Our Critical Care Cars
Our specially equipped critical care cars enable us to reach more patients in urgent need
As well as our helicopter, Helimed 65, we have a fleet of critical care cars that allow us to reach more patients in need across the region. Each day, we have two operational crews on duty ready to respond:
- From 7 am to 7 pm: Our day team operate with the helicopter as their primary source of transport, and a critical care car as backup for when bad weather or maintenance prevents them from flying.
- From 1 pm to 1 am: Our late team operate and respond by critical care car, bringing the same specialist skills, equipment and medicine found on the helicopter to critically ill or injured patients in need.
Over two-thirds of our call-outs are responded to by car. Our crews carry out the same lifesaving medical interventions at the scene, whether they respond by air or by road. Our critical care cars enable our crew to be more resilient, allowing them to respond to patients in any conditions. Currently, we only fly our helicopter during daylight hours and so our cars enable us to continue responding at night time, or when the helicopter is in for maintenance.
Why do we need critical care cars?
Sometimes, the location of a patient will mean it is more appropriate and efficient for our crew to respond by road rather than by air, for example, when there are restricted suitable landing sites, or when one of our critical care cars is closer.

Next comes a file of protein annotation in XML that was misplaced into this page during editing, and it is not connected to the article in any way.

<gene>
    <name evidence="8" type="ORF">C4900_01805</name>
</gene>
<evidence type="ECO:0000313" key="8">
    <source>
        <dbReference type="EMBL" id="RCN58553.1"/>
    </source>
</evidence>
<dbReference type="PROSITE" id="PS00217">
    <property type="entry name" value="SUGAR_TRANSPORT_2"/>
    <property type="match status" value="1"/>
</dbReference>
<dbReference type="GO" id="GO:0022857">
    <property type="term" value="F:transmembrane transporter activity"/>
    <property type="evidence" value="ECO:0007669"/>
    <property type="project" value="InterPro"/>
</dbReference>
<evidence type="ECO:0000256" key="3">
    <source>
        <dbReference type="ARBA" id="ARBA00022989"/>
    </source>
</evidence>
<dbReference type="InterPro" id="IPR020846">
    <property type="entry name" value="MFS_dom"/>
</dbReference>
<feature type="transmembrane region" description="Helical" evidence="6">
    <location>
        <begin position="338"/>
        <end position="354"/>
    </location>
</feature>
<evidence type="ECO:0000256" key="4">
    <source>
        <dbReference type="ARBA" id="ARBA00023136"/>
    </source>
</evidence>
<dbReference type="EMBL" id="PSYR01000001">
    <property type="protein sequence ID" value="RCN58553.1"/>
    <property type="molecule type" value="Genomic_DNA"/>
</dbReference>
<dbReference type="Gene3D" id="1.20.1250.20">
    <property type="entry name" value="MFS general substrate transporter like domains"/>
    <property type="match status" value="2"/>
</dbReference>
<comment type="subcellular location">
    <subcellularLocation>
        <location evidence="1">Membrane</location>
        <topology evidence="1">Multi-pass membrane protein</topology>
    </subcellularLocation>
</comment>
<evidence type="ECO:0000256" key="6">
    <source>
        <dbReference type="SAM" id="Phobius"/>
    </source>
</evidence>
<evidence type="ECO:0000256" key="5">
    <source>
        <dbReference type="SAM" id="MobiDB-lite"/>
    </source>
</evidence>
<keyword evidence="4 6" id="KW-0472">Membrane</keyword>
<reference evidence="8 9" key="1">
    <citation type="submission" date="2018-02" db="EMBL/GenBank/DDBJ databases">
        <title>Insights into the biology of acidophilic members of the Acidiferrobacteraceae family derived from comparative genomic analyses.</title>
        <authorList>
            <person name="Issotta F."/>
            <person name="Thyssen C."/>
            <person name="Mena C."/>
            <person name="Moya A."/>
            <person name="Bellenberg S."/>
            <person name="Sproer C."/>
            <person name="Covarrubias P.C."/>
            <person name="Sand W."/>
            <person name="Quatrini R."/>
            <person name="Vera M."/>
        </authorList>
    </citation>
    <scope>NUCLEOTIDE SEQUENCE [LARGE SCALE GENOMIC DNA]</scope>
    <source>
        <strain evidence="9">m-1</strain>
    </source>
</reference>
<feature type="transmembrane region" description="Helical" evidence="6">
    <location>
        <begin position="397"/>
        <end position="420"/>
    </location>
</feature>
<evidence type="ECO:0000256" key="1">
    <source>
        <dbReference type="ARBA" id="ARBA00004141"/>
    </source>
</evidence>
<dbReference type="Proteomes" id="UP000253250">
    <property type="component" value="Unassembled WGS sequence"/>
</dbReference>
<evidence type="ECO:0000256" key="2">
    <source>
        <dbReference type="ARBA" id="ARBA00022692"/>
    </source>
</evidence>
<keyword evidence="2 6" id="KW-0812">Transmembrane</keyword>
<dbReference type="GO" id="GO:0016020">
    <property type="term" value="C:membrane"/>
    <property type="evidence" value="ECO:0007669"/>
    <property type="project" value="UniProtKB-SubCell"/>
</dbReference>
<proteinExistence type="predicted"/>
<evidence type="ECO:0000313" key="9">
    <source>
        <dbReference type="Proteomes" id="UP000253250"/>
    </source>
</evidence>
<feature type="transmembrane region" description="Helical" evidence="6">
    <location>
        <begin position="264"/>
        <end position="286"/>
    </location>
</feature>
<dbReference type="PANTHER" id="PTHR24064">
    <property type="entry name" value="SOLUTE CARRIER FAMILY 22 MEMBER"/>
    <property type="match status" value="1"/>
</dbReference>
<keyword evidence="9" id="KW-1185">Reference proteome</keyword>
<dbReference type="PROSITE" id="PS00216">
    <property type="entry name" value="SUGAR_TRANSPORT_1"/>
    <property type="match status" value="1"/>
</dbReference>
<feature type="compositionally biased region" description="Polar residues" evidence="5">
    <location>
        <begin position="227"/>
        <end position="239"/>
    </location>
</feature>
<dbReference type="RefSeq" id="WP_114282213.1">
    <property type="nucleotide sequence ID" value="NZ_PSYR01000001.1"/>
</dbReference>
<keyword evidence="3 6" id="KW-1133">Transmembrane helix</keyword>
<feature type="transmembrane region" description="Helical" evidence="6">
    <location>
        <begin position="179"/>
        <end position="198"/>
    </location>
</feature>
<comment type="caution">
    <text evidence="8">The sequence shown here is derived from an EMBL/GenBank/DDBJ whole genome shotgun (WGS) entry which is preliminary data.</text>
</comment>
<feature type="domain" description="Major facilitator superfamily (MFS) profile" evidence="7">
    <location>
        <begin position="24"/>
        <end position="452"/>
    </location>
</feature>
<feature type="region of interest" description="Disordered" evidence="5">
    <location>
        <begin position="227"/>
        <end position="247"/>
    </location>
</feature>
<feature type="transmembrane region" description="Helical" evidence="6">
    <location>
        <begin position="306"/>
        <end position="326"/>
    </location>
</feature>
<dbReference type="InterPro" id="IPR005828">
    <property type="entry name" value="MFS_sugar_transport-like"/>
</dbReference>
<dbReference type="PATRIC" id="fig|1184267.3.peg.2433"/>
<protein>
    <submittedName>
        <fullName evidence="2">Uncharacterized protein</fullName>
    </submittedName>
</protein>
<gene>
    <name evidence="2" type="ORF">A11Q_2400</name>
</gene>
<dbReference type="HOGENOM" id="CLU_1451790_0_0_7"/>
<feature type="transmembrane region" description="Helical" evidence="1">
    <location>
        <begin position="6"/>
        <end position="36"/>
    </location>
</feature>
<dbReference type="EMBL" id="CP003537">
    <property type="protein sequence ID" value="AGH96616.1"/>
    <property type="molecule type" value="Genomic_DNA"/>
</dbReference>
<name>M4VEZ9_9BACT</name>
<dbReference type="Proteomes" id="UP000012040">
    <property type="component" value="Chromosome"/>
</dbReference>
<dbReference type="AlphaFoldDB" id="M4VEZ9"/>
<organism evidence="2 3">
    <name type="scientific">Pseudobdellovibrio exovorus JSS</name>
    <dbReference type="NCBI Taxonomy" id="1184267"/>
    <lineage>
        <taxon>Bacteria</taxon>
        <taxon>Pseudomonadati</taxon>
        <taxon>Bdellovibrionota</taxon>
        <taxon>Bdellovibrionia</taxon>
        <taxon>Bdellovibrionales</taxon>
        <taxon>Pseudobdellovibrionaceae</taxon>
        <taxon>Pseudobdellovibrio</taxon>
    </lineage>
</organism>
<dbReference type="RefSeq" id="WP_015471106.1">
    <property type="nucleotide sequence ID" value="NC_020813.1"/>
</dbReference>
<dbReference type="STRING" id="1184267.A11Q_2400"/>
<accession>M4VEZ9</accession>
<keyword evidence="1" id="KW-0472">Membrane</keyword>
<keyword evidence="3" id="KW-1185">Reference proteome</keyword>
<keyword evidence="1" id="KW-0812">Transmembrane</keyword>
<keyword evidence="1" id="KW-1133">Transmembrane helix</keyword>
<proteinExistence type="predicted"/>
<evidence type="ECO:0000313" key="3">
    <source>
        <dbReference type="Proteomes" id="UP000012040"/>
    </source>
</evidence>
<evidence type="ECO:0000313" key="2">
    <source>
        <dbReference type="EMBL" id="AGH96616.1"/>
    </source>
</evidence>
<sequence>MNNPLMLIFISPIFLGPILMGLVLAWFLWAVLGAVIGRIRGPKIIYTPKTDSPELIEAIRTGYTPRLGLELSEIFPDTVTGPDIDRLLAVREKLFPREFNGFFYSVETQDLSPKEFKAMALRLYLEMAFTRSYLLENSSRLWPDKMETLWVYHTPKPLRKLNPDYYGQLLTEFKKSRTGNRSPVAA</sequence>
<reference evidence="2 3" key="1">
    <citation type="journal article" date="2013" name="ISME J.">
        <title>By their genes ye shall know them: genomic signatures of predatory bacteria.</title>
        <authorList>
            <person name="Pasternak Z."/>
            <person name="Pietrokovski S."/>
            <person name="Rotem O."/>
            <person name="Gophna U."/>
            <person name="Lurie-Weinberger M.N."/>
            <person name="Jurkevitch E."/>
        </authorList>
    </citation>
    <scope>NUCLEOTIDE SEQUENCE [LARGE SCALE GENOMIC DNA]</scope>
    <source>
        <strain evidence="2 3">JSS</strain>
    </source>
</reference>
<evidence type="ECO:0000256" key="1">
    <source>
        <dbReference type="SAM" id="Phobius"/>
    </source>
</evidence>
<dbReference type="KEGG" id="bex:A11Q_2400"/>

The model has been kitted out with additional power supplies, including split charging and mains shoreline capabilities to ensure that both the cars and the kit inside are constantly ready to respond. Our cars were procured by the South Western Air Ambulance Service NHS Foundation Trust (SWASFT) with the bespoke conversion carried out by a team of fully qualified engineers at Halls Electrical Ltd.
What equipment do the critical care cars carry?
Our latest model of critical care cars, the Skoda Kodiaq, required a bespoke conversion to transform the model into a critical care car.
The 720-litre boot has been redesigned to house essential lifesaving equipment, including ventilators, oxygen, controlled drugs and other specialist equipment our Critical Care Team carry.
The front of the car has been adapted, with the infotainment screen moved to allow for a 999 response screen to be installed for the crew to receive details of call-outs and navigate to the location of the patient in need quickly and efficiently.
Having reliable appropriate and fully equipped cars is essential for us to reach and treat patients in the most effective way. The new vehicles will enable our team to negotiate tougher terrain and drive safely in challenging weather conditions to reach patients quickly and safely, particularly in rural areas.
John Wood, Former Air Operations Officer